In Boring Postcards Magnum photographer and postcard enthusiast Martin Parr brought together 160 of the dullest postcards of 1950s, 60s and 70s Britain to make a book that was, contrary to the conceit of its title, both fascinating and extremely funny. It was one of those ideas that seemed so obvious that no one could believe it hadn't been done before, and it caught the public imagination in a big way. In Britain Boring Postcards was discussed everywhere from daytime TV shows to art and design magazines, from local newspapers and radio stations (outraged that their town should be labelled 'boring') to Time magazine. Now Parr has turned his attention to the USA for a new book of Boring Postcards. Just as before, for a postcard to qualify as sufficiently 'boring', either its composition, its content, or the characters featured must be arguably boring or the photograph must be absent of anything that might conventionally be described as interesting. As the study of postcards becomes a field of academic interest, this book offers more than amusement: as a folk art recording of the non-places and non-events of post-war America, it reveals poignant insights into its social, cultural and architectural values.
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You know those old postcards that show the local meatpacking factory in all its cinder-block glory or the sickening color scheme of a cheap '70s motel room? Well, here they are. Beginning with panoramas of highways in Ohio, Pennsylvania, New York, and other U.S. states, Boring Postcards segues to truck stops, restaurants, motor inns, malls, airports, military bases, factories, tools, and automobiles. Every image is certifiably boring, whether by dint of a photographer's ineptitude (dead-on views taken from too far away) or the sorry state of corporate architecture and interior design. And yet, as earnest advertisements for the American Way of Life, they all radiate a sunny faith in the uniqueness and desirability of whatever they portray.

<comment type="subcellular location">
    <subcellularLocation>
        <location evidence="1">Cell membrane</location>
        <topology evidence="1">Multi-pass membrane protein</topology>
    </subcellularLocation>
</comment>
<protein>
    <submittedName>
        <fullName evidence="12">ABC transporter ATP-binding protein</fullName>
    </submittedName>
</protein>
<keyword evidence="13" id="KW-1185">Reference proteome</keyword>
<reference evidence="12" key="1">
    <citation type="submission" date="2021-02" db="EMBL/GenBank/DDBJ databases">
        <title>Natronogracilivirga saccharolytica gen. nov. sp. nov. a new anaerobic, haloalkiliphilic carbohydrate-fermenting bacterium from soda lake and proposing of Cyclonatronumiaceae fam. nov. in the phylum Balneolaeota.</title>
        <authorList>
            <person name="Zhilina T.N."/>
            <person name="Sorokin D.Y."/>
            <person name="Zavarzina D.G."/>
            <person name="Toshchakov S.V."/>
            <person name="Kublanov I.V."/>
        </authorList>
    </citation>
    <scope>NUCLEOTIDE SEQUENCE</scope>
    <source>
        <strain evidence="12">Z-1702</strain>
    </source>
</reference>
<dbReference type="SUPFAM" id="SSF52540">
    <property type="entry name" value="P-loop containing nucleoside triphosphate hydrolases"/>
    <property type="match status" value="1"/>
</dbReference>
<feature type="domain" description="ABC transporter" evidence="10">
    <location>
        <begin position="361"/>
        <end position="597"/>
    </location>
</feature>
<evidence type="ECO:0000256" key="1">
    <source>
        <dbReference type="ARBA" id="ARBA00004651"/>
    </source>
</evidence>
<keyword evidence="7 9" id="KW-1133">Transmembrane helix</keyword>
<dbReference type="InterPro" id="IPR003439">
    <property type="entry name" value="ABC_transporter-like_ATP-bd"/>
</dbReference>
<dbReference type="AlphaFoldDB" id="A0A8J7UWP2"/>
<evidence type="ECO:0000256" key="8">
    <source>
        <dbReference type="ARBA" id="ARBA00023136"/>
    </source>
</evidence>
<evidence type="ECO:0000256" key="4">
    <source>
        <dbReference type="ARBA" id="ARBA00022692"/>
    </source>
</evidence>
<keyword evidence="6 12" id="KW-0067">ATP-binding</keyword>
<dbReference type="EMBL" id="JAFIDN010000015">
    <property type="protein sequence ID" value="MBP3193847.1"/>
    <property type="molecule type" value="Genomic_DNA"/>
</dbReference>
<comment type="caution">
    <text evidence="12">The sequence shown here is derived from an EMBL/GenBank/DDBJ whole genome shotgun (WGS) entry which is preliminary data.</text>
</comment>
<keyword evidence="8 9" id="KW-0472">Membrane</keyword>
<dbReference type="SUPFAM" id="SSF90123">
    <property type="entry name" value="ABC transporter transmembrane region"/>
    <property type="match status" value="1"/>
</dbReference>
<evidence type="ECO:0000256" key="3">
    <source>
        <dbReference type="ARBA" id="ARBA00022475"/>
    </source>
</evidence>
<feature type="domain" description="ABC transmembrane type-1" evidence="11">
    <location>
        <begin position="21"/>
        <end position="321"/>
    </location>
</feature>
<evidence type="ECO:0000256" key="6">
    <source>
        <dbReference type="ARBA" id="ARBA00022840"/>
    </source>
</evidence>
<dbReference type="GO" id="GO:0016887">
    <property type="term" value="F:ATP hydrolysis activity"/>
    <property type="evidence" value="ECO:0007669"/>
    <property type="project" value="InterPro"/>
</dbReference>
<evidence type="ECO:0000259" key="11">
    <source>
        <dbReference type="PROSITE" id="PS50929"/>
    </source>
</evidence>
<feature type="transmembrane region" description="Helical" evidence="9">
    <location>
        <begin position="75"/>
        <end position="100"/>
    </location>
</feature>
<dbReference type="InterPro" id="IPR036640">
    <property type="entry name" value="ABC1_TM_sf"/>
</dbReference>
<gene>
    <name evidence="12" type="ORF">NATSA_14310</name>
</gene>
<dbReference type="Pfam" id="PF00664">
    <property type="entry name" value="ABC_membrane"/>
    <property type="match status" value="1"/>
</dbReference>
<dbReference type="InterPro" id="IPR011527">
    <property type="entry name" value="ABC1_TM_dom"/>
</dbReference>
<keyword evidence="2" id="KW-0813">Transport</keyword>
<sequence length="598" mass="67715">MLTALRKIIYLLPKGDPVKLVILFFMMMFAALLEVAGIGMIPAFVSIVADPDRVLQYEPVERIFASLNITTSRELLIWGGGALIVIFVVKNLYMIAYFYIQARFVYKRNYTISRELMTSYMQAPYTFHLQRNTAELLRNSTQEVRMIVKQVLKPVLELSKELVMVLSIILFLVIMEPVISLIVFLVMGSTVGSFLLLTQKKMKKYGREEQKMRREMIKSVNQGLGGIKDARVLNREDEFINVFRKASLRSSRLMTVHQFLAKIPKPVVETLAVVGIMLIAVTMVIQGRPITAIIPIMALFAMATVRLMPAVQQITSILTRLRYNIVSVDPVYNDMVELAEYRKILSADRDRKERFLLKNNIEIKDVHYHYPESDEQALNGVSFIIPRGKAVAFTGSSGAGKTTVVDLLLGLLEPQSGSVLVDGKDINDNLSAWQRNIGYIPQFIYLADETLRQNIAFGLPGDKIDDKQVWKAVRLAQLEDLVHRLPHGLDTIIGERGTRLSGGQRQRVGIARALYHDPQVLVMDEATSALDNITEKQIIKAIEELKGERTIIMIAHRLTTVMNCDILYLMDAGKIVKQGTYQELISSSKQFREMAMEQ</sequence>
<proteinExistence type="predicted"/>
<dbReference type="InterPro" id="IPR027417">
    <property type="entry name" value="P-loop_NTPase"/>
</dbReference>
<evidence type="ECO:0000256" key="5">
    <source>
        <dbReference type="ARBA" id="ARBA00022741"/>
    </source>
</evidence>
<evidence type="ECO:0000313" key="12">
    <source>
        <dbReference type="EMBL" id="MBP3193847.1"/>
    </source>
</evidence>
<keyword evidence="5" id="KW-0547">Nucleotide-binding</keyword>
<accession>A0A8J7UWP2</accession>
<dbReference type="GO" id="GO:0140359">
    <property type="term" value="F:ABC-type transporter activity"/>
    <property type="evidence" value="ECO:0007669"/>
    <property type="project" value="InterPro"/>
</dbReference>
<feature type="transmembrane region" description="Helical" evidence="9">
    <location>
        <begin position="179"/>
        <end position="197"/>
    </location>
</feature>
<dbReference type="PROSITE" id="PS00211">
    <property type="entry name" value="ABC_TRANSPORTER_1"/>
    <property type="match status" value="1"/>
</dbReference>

There's not a word of commentary in this book, but that part is up to you. Certain things begin to stand out as you flip through the pages. Like the always blue skies. (Positive thinking!) Or the potentially interesting details that are uniformly obliterated, thanks to those polite middle-distance views and the muddy qualities of cheap lithography. There's a weird tension between the blandly generic ("Fine Food" reads the only visible sign atop a low-slung white building) and the proudly local (according to the postcard caption, this is "The famous Blue Grill on U.S. 40, St. Elmo, Ill."). In its silently subversive way, Boring Postcards proposes that we look more closely at this hallowed form of marketing to see what it tells us about the values and standards of mainstream American culture. --Cathy CurtisAbout the Author :
The work of Martin Parr bridges the divide between art and documentary photography. His studies of the idiosyncrasies of mass culture and consumerism around the world, his innovative imagery and his prolific output have placed him firmly at the forefront of contemporary art. A member of the international photo agency Magnum, Parr is an avid collector of books and a world authority on the photobook.
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Description du livre Phaidon Press, 2000. Hardcover. État : New. N° de réf. du libraire P110714840009
Description du livre Phaidon Press. Hardcover. État : New. 0714840009 New Condition. N° de réf. du libraire NEW6.0361590
Description du livre Phaidon Press, 2000. Hardcover. État : New. N° de réf. du libraire DADAX0714840009